The Jungle Book…rikki-tikki-tavi….wonderful stories. Beautiful painting again Barbara. Love the vivid,bold colours! Great narrative too.

  • Oh Simon, I knew you’d love Kipling. Thanks for your words, glad you like it.

    – Barbara Sparhawk

    KEITH R. WILL...over 6 years ago

    very colorful

  • Thank you Keith. I started in subtler tones but he took over, so much color in him!

    – Barbara Sparhawk

  • SandeElkins
    SandeElkinsover 6 years ago

    Oh my, Barbara! You’ve done it again; you’ve captured the spirit of your subject so beautifully with both your vital and energetic brush stroke and your vivid prose that brings it all so beautifully to life. What an outstanding artist you are and I think you must see your kindred spirit in this gypsy, this adventurer, this visionary, and amazing writer of prose that painted images in the readers minds as lively and gorgeous as that on any canvas. I loved Rudyard Kipling when I was a young girl. He, Mark Twain, Jack London and Dickens probably my first introduction to true literature and something besides Dick and Jane and Mother Goose. Thanks for reminding me. I may go searching for some of their books once again. I’m in need of getting lost and certainly desire some excitement and adventure.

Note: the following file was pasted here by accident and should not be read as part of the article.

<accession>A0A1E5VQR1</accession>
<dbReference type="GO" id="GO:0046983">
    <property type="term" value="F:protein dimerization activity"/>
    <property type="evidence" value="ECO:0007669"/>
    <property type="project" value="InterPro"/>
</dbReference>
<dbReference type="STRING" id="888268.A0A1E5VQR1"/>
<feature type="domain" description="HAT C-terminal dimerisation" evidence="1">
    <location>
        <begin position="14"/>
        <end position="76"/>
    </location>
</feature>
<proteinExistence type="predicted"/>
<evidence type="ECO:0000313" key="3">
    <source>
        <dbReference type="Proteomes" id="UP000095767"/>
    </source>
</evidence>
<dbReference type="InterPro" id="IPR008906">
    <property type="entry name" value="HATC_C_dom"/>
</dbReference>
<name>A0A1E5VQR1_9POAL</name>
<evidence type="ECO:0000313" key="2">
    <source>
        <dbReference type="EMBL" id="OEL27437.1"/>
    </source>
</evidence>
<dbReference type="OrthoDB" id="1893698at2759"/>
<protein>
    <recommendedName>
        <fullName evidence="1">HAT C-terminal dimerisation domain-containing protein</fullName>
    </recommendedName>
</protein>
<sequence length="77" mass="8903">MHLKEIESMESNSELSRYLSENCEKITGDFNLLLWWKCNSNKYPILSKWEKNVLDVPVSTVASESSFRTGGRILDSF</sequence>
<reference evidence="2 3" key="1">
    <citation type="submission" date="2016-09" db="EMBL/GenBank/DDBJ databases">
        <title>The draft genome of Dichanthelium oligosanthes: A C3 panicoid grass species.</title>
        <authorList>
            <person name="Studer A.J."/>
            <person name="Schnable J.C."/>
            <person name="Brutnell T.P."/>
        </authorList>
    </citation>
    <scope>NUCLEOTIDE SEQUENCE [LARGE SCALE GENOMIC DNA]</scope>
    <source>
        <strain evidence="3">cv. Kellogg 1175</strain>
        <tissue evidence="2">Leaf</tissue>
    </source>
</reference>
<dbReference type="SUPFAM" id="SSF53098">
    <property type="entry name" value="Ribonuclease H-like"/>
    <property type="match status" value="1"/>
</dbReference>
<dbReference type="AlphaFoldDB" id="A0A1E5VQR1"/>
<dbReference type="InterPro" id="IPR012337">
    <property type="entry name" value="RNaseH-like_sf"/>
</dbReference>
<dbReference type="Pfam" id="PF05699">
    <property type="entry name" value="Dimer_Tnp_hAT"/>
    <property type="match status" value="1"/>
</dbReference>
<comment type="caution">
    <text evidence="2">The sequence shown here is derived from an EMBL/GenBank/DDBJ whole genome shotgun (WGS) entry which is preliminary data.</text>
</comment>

• Dear Sande thank you. And we share favorites, London and Dickens and Twain all adored by me. Yes, take off with Rudyard into some sweltering marketplace and meet strangers who become friends. As always, so kind of you to write such lovely things.

    – Barbara Sparhawk

  • Heather  Rivet  IPA
    Heather Rivet...over 6 years ago

    fantastic well done

  • Much appreciated, Heather. Many thanks.

    – Barbara Sparhawk

  • alistair mcbride
    alistair mcbrideover 6 years ago

    Great looking portrait Barbara,the man who would be king,one of my favorite movies.

  • Me, too, great movie and cast and the prologue with Kipling in the little newspaper office. Thanks so much Alistair.

    – Barbara Sparhawk

  • whisperingruth